Search - Christoph Willibald Gluck, Marc Minkowski, Les Musiciens du Louvre :: Gluck - Iphigénie en Tauride / Delunsch · Keenlyside · Beuron · Naouri · Cousin · Les Musiciens du Louvre · Minkowski

Gluck - Iphigénie en Tauride / Delunsch · Keenlyside · Beuron · Naouri · Cousin · Les Musiciens du Louvre · Minkowski
Christoph Willibald Gluck, Marc Minkowski, Les Musiciens du Louvre
Gluck - Iphigénie en Tauride / Delunsch · Keenlyside · Beuron · Naouri · Cousin · Les Musiciens du Louvre · Minkowski
Genre: Classical
 
  •  Track Listings (25) - Disc #1
  •  Track Listings (21) - Disc #2

Following the success of 1999's thrilling Armide, Marc Minkowski and his excellent cast fully convey the power and drama of Gluck's masterpiece. They pull you into the story (based on a play by Euripides) through the emoti...  more »

     
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Amazon.com
Following the success of 1999's thrilling Armide, Marc Minkowski and his excellent cast fully convey the power and drama of Gluck's masterpiece. They pull you into the story (based on a play by Euripides) through the emotional truth of their interpretation. The opening quiet strings create an air of mystery dispelled by a ferocious storm magnificently conveyed by these early-music specialists. Within a few phrases of Iphigénie's opening lament, Delunsch creates a believable, sympathetic character. Keenlyside as Oreste and Beuron as his sidekick, Pylade, pack a ton of emotion into their singing, too. Minkowski takes chances, going for the emotional jugular in ways that some may find excessive. But the stakes involved for these characters are of the life-and-death variety, and this recording gets that across as no other does. A more contained version by Martin Pearlman's Boston Baroque on Telarc, boasting another outstanding Iphigénie in Christine Goerke, will appeal to those who find Minkowski overly forceful. I'd hate to be without either. --Dan Davis
 

CD Reviews

The ultimate recording
nicngu | 05/13/2001
(5 out of 5 stars)

"Minkowski and Les Musiciens du Louvre have done it again : there are few baroque ensembles who are able to bring so much life in a recording. Thanks to outstanding singing, playing and directing, this recording of Gluck's masterpiece (his best opera if you ask me !) is truly a theatre experience. This is much better than anything recorded before : the Muti/Scala Sony recording with Vaness was always a bit too "exotic", and the Boston Baroque for Pearlmann (with Goerke) are too boring for words. The Gardiner version (with modern instruments) on Philips was the only recommandable version so far, but Diana Montaigue is no match for Delunsch. What is more, the cast is outstanding. The soloists all have a perfect command of the language (Keenlyside, the only non-native speaker of the cast, included), and, what is more, a perfect understanding the verses they declaim : finally a recording that will not make French ears cringe. Naouri's bass, somewhat lacking in colour, might not be my favourite but is very suitable as the barbaric king Thoas. Beuron's Pylade is generous and moving. Keenlyside's portrayal of the tortured Oreste is breathtaking throughout : there is so much suffering in the voice. Delunsch, whom I found slightly distant in the concert hall, here just blows away any reservations I might have had : her Iphigénie is of classical grandeur and her singing superb... Listen to her big 2nd act aria with choir, the famous "O malheureuse Iphigénie..." and you will be sold ! If you are not moved, this is just not the work for you !"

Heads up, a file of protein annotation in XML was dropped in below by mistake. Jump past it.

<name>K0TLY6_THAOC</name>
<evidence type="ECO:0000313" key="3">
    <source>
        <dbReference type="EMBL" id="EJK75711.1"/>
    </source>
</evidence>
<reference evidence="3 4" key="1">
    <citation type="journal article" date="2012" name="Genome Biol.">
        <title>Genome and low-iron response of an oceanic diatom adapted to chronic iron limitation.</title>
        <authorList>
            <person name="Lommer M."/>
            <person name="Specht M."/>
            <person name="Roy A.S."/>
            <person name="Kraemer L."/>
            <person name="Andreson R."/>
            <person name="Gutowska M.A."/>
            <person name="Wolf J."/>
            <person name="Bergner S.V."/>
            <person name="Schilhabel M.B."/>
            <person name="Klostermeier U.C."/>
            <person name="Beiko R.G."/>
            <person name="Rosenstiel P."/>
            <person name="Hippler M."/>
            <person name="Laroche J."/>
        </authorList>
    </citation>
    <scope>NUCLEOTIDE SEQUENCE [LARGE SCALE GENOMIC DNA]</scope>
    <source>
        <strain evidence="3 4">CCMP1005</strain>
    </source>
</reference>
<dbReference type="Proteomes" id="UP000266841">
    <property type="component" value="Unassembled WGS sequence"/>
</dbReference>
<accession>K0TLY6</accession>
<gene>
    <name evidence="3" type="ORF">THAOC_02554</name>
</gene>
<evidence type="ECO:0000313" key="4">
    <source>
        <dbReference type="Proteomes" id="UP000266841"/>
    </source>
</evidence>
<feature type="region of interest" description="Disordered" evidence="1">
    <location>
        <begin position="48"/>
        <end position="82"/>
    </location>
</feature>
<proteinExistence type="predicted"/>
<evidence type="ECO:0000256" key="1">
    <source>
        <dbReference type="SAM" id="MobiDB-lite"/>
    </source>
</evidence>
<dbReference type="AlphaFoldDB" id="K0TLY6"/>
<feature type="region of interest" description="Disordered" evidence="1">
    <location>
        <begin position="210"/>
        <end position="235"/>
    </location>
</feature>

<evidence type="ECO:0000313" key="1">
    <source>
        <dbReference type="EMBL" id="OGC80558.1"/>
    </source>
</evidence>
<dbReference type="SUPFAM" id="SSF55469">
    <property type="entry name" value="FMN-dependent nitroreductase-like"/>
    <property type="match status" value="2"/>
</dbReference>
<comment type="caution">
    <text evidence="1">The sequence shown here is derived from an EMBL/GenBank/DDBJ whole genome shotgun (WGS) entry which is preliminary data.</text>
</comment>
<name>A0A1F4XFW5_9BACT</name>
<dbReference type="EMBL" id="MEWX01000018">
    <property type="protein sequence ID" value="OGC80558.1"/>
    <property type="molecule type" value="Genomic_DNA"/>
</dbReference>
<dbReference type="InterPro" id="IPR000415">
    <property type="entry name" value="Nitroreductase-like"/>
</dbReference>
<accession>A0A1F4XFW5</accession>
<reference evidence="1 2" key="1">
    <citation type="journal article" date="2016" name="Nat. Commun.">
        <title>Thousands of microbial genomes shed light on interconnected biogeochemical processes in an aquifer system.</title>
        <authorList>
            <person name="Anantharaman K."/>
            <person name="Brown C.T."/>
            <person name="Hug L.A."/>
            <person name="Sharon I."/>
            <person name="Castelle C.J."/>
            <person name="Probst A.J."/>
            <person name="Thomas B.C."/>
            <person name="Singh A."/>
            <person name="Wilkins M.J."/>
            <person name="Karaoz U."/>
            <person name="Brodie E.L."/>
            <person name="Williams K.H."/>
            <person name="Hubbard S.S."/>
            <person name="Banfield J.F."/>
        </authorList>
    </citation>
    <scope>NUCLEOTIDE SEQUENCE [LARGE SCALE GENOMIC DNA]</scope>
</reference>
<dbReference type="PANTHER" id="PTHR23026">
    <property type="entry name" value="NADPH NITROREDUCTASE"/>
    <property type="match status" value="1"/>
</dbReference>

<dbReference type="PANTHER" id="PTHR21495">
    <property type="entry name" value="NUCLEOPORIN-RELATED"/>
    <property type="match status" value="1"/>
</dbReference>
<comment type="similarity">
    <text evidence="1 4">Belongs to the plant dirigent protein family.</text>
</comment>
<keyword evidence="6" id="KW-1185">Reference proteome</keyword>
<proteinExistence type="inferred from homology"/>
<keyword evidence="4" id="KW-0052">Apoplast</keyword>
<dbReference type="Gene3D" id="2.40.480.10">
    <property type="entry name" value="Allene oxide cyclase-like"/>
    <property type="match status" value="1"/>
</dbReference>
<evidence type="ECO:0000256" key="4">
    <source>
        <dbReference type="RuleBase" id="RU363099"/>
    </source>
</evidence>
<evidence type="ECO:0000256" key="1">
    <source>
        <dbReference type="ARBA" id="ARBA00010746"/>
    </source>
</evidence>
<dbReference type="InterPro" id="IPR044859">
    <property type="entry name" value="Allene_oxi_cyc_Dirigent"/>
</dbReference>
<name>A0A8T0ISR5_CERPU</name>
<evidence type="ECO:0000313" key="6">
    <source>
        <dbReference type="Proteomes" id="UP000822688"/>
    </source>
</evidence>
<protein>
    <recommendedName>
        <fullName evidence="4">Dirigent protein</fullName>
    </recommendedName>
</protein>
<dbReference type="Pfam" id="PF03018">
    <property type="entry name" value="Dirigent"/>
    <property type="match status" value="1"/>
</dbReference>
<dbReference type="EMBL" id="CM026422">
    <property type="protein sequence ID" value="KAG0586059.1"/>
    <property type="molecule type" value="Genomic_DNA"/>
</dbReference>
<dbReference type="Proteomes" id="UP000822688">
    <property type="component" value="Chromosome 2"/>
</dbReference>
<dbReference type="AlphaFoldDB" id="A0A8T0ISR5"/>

Exceptionnel
Constantin Declercq | 10/14/2007
(5 out of 5 stars)

"Cette version est la meilleure des versions officielles, et de très loin. Comme d'habitude Minkowski a le sens du théâtre et son orchestre accompagne parfaitement les sentiment exprimés que ce soit l'angoisse ou la méditation. Les chanteurs et les choeurs sont en symbiose parfaite avec cette vision de l'oeuvre, ce qui leur fait éviter le piège de la théâtralité froide. Mireille Delunsch est parfaite : elle compense ce qu'elle n'a pas en puissance (et que le rôle ne demande d'ailleurs pas) par une émotion et une intelligence du rôle rares. De toutes les chanteuses qui ont chanté Iphigénie elle est la plus émouvante et attachante. La clarté de son timbre et son phrasé participent à cette impression. «Ô malheureuse Iphigénie» en devient superbe de sensibilité et d'intensité. Les autres chanteurs sont aussi excellents."